Ductal Carcinoma In Situ
Ductal carcinoma in situ (DCIS) is a preinvasive breast cancer. The malignant cells remain confined behind an intact basement membrane. The tumor can spread locally along the breast ducts (up to 20 or so) that form the breast, but DCIS does not possess the ability to invade into surrounding structures or spread to distant sites. If left, over time, a proportion of cases will develop into an invasive breast cancer, which does have the ability to spread and metastasize.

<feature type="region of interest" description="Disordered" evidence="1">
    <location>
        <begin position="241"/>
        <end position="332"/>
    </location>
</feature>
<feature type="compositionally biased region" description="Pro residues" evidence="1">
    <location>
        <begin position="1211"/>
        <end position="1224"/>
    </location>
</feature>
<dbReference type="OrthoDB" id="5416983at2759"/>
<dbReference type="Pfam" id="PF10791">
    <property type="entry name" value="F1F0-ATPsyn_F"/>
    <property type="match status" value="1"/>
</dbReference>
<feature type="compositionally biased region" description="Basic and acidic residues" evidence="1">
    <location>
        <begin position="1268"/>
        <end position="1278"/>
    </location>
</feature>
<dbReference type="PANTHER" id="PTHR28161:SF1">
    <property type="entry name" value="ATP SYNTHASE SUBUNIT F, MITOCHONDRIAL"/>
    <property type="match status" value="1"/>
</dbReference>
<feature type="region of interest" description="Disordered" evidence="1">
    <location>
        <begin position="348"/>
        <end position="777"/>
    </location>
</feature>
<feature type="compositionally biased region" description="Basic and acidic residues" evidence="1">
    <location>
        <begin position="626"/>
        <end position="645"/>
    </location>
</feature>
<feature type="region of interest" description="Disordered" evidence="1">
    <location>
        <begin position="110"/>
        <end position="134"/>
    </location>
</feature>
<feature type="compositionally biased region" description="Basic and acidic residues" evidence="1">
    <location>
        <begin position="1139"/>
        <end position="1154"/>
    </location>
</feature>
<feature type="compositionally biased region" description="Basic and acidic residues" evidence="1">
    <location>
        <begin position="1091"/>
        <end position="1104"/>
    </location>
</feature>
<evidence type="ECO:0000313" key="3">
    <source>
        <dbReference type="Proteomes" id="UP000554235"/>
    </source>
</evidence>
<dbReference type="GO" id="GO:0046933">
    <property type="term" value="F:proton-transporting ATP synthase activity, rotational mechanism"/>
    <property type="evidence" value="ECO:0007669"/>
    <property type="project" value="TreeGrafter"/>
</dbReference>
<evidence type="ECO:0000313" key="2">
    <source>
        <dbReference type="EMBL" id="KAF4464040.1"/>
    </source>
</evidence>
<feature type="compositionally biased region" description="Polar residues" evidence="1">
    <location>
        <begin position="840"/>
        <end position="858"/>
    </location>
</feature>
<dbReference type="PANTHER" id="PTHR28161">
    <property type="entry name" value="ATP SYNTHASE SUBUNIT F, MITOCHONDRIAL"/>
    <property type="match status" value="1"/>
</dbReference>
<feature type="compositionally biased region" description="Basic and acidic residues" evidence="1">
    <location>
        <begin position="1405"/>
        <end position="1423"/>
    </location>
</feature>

Over 90 % of DCIS that is diagnosed cannot be felt on breast examination and is completely asymptomatic; it is often only detected at screening mammograms. Approximately 70 % of these mammographically detected cases present as microcalcifications. Atypical mammographic features include circumscribed nodules, ill-defined masses, duct asymmetry, and architectural distortion....
KeywordsNipple Discharge Individual Patient Basis Bloody Nipple Discharge Deep Inferior Epigastric Perforator Suspicious Microcalcifications
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